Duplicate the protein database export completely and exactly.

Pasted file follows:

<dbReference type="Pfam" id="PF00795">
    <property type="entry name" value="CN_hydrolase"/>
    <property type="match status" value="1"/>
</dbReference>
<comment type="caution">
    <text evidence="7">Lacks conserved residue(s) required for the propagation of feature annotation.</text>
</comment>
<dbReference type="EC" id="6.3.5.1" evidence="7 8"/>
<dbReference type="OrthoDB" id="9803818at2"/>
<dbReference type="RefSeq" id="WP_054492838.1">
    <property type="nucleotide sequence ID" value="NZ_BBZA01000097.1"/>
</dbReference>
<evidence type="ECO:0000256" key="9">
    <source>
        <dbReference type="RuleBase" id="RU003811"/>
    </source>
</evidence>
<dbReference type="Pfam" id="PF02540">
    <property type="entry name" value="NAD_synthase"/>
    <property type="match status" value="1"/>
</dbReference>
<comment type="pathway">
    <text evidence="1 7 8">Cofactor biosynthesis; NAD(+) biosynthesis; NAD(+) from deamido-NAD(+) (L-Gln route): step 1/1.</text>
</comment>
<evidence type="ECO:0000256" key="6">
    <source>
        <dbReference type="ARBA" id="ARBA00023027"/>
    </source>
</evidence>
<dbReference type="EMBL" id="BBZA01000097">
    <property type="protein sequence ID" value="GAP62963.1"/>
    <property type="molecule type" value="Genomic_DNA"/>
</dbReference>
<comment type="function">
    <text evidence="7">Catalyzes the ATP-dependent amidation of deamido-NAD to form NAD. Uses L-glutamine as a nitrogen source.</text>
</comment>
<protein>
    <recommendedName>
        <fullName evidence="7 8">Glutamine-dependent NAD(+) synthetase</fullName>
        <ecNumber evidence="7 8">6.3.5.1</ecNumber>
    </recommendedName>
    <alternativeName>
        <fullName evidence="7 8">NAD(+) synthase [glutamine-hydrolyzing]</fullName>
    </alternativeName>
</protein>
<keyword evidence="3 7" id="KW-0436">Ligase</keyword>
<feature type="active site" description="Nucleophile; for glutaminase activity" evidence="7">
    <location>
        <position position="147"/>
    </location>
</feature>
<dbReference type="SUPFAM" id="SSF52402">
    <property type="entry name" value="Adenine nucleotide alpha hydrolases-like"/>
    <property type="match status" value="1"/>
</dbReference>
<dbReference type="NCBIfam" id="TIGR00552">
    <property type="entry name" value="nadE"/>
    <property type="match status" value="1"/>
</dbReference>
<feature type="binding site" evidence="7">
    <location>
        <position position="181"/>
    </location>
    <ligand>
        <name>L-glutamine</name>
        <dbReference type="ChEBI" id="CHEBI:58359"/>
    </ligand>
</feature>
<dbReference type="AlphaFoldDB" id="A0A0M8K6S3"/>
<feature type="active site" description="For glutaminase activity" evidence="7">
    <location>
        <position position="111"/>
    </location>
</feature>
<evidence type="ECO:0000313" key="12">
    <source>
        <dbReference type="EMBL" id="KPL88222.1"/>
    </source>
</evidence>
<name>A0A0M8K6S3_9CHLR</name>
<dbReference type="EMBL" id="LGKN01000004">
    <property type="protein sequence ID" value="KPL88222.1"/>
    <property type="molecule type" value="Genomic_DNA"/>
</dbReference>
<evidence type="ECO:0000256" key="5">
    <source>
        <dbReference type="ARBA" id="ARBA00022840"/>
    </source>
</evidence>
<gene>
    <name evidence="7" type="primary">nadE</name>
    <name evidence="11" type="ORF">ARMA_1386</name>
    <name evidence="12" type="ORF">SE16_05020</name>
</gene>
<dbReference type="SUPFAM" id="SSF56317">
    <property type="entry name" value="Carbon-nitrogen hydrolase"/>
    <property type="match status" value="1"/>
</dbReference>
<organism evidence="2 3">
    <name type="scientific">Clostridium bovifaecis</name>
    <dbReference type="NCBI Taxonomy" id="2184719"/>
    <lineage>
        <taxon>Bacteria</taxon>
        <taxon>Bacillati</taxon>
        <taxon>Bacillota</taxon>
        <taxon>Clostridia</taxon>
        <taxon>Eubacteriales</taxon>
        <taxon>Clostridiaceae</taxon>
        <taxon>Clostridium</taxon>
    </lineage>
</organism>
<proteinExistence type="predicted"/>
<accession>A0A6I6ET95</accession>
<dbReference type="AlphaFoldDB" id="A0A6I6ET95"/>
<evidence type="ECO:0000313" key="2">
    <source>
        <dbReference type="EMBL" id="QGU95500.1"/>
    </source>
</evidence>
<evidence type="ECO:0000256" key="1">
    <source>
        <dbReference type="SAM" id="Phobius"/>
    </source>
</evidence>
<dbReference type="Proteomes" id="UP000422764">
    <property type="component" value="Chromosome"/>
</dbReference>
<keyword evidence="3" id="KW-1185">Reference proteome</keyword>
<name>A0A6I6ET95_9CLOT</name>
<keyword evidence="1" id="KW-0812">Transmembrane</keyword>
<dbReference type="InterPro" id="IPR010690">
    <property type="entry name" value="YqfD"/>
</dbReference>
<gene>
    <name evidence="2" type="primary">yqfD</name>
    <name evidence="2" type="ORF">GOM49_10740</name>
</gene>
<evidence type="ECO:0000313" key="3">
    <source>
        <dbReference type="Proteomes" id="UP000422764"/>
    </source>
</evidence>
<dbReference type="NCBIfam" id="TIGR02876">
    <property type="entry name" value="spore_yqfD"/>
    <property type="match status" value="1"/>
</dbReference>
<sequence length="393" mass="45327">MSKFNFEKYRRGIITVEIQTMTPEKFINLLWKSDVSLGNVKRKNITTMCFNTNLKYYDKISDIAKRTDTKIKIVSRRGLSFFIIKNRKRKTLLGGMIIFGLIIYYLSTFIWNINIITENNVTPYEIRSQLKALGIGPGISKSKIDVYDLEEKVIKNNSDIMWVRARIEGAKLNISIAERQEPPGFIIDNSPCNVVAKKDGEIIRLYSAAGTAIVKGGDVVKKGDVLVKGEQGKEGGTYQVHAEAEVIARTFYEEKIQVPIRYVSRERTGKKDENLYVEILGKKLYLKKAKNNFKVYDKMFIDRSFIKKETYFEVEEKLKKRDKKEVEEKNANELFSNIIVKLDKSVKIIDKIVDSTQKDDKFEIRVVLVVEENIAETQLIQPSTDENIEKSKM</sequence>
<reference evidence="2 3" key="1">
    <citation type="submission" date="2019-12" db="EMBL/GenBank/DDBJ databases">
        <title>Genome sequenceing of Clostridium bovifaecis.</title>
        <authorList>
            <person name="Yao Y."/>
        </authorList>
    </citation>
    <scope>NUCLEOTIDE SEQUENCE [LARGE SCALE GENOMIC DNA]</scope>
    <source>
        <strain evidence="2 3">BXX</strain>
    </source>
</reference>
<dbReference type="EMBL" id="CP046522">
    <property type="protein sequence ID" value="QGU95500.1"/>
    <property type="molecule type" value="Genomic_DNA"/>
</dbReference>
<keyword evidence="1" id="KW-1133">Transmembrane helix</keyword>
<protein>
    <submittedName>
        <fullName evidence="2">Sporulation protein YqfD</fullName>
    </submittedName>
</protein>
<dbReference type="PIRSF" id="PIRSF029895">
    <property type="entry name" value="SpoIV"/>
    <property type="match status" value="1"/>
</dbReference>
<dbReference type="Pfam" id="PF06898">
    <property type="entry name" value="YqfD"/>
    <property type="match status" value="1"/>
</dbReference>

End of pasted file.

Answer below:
<dbReference type="Pfam" id="PF00795">
    <property type="entry name" value="CN_hydrolase"/>
    <property type="match status" value="1"/>
</dbReference>
<comment type="caution">
    <text evidence="7">Lacks conserved residue(s) required for the propagation of feature annotation.</text>
</comment>
<dbReference type="EC" id="6.3.5.1" evidence="7 8"/>
<dbReference type="OrthoDB" id="9803818at2"/>
<dbReference type="RefSeq" id="WP_054492838.1">
    <property type="nucleotide sequence ID" value="NZ_BBZA01000097.1"/>
</dbReference>
<evidence type="ECO:0000256" key="9">
    <source>
        <dbReference type="RuleBase" id="RU003811"/>
    </source>
</evidence>
<dbReference type="Pfam" id="PF02540">
    <property type="entry name" value="NAD_synthase"/>
    <property type="match status" value="1"/>
</dbReference>
<comment type="pathway">
    <text evidence="1 7 8">Cofactor biosynthesis; NAD(+) biosynthesis; NAD(+) from deamido-NAD(+) (L-Gln route): step 1/1.</text>
</comment>
<evidence type="ECO:0000256" key="6">
    <source>
        <dbReference type="ARBA" id="ARBA00023027"/>
    </source>
</evidence>
<dbReference type="EMBL" id="BBZA01000097">
    <property type="protein sequence ID" value="GAP62963.1"/>
    <property type="molecule type" value="Genomic_DNA"/>
</dbReference>
<comment type="function">
    <text evidence="7">Catalyzes the ATP-dependent amidation of deamido-NAD to form NAD. Uses L-glutamine as a nitrogen source.</text>
</comment>
<protein>
    <recommendedName>
        <fullName evidence="7 8">Glutamine-dependent NAD(+) synthetase</fullName>
        <ecNumber evidence="7 8">6.3.5.1</ecNumber>
    </recommendedName>
    <alternativeName>
        <fullName evidence="7 8">NAD(+) synthase [glutamine-hydrolyzing]</fullName>
    </alternativeName>
</protein>
<keyword evidence="3 7" id="KW-0436">Ligase</keyword>
<feature type="active site" description="Nucleophile; for glutaminase activity" evidence="7">
    <location>
        <position position="147"/>
    </location>
</feature>
<dbReference type="SUPFAM" id="SSF52402">
    <property type="entry name" value="Adenine nucleotide alpha hydrolases-like"/>
    <property type="match status" value="1"/>
</dbReference>
<dbReference type="NCBIfam" id="TIGR00552">
    <property type="entry name" value="nadE"/>
    <property type="match status" value="1"/>
</dbReference>
<feature type="binding site" evidence="7">
    <location>
        <position position="181"/>
    </location>
    <ligand>
        <name>L-glutamine</name>
        <dbReference type="ChEBI" id="CHEBI:58359"/>
    </ligand>
</feature>
<dbReference type="AlphaFoldDB" id="A0A0M8K6S3"/>
<feature type="active site" description="For glutaminase activity" evidence="7">
    <location>
        <position position="111"/>
    </location>
</feature>
<evidence type="ECO:0000313" key="12">
    <source>
        <dbReference type="EMBL" id="KPL88222.1"/>
    </source>
</evidence>
<name>A0A0M8K6S3_9CHLR</name>
<dbReference type="EMBL" id="LGKN01000004">
    <property type="protein sequence ID" value="KPL88222.1"/>
    <property type="molecule type" value="Genomic_DNA"/>
</dbReference>
<evidence type="ECO:0000256" key="5">
    <source>
        <dbReference type="ARBA" id="ARBA00022840"/>
    </source>
</evidence>
<gene>
    <name evidence="7" type="primary">nadE</name>
    <name evidence="11" type="ORF">ARMA_1386</name>
    <name evidence="12" type="ORF">SE16_05020</name>
</gene>
<dbReference type="SUPFAM" id="SSF56317">
    <property type="entry name" value="Carbon-nitrogen hydrolase"/>
    <property type="match status" value="1"/>
</dbReference>
<organism evidence="2 3">
    <name type="scientific">Clostridium bovifaecis</name>
    <dbReference type="NCBI Taxonomy" id="2184719"/>
    <lineage>
        <taxon>Bacteria</taxon>
        <taxon>Bacillati</taxon>
        <taxon>Bacillota</taxon>
        <taxon>Clostridia</taxon>
        <taxon>Eubacteriales</taxon>
        <taxon>Clostridiaceae</taxon>
        <taxon>Clostridium</taxon>
    </lineage>
</organism>
<proteinExistence type="predicted"/>
<accession>A0A6I6ET95</accession>
<dbReference type="AlphaFoldDB" id="A0A6I6ET95"/>
<evidence type="ECO:0000313" key="2">
    <source>
        <dbReference type="EMBL" id="QGU95500.1"/>
    </source>
</evidence>
<evidence type="ECO:0000256" key="1">
    <source>
        <dbReference type="SAM" id="Phobius"/>
    </source>
</evidence>
<dbReference type="Proteomes" id="UP000422764">
    <property type="component" value="Chromosome"/>
</dbReference>
<keyword evidence="3" id="KW-1185">Reference proteome</keyword>
<name>A0A6I6ET95_9CLOT</name>
<keyword evidence="1" id="KW-0812">Transmembrane</keyword>
<dbReference type="InterPro" id="IPR010690">
    <property type="entry name" value="YqfD"/>
</dbReference>
<gene>
    <name evidence="2" type="primary">yqfD</name>
    <name evidence="2" type="ORF">GOM49_10740</name>
</gene>
<evidence type="ECO:0000313" key="3">
    <source>
        <dbReference type="Proteomes" id="UP000422764"/>
    </source>
</evidence>
<dbReference type="NCBIfam" id="TIGR02876">
    <property type="entry name" value="spore_yqfD"/>
    <property type="match status" value="1"/>
</dbReference>
<sequence length="393" mass="45327">MSKFNFEKYRRGIITVEIQTMTPEKFINLLWKSDVSLGNVKRKNITTMCFNTNLKYYDKISDIAKRTDTKIKIVSRRGLSFFIIKNRKRKTLLGGMIIFGLIIYYLSTFIWNINIITENNVTPYEIRSQLKALGIGPGISKSKIDVYDLEEKVIKNNSDIMWVRARIEGAKLNISIAERQEPPGFIIDNSPCNVVAKKDGEIIRLYSAAGTAIVKGGDVVKKGDVLVKGEQGKEGGTYQVHAEAEVIARTFYEEKIQVPIRYVSRERTGKKDENLYVEILGKKLYLKKAKNNFKVYDKMFIDRSFIKKETYFEVEEKLKKRDKKEVEEKNANELFSNIIVKLDKSVKIIDKIVDSTQKDDKFEIRVVLVVEENIAETQLIQPSTDENIEKSKM</sequence>
<reference evidence="2 3" key="1">
    <citation type="submission" date="2019-12" db="EMBL/GenBank/DDBJ databases">
        <title>Genome sequenceing of Clostridium bovifaecis.</title>
        <authorList>
            <person name="Yao Y."/>
        </authorList>
    </citation>
    <scope>NUCLEOTIDE SEQUENCE [LARGE SCALE GENOMIC DNA]</scope>
    <source>
        <strain evidence="2 3">BXX</strain>
    </source>
</reference>
<dbReference type="EMBL" id="CP046522">
    <property type="protein sequence ID" value="QGU95500.1"/>
    <property type="molecule type" value="Genomic_DNA"/>
</dbReference>
<keyword evidence="1" id="KW-1133">Transmembrane helix</keyword>
<protein>
    <submittedName>
        <fullName evidence="2">Sporulation protein YqfD</fullName>
    </submittedName>
</protein>
<dbReference type="PIRSF" id="PIRSF029895">
    <property type="entry name" value="SpoIV"/>
    <property type="match status" value="1"/>
</dbReference>
<dbReference type="Pfam" id="PF06898">
    <property type="entry name" value="YqfD"/>
    <property type="match status" value="1"/>
</dbReference>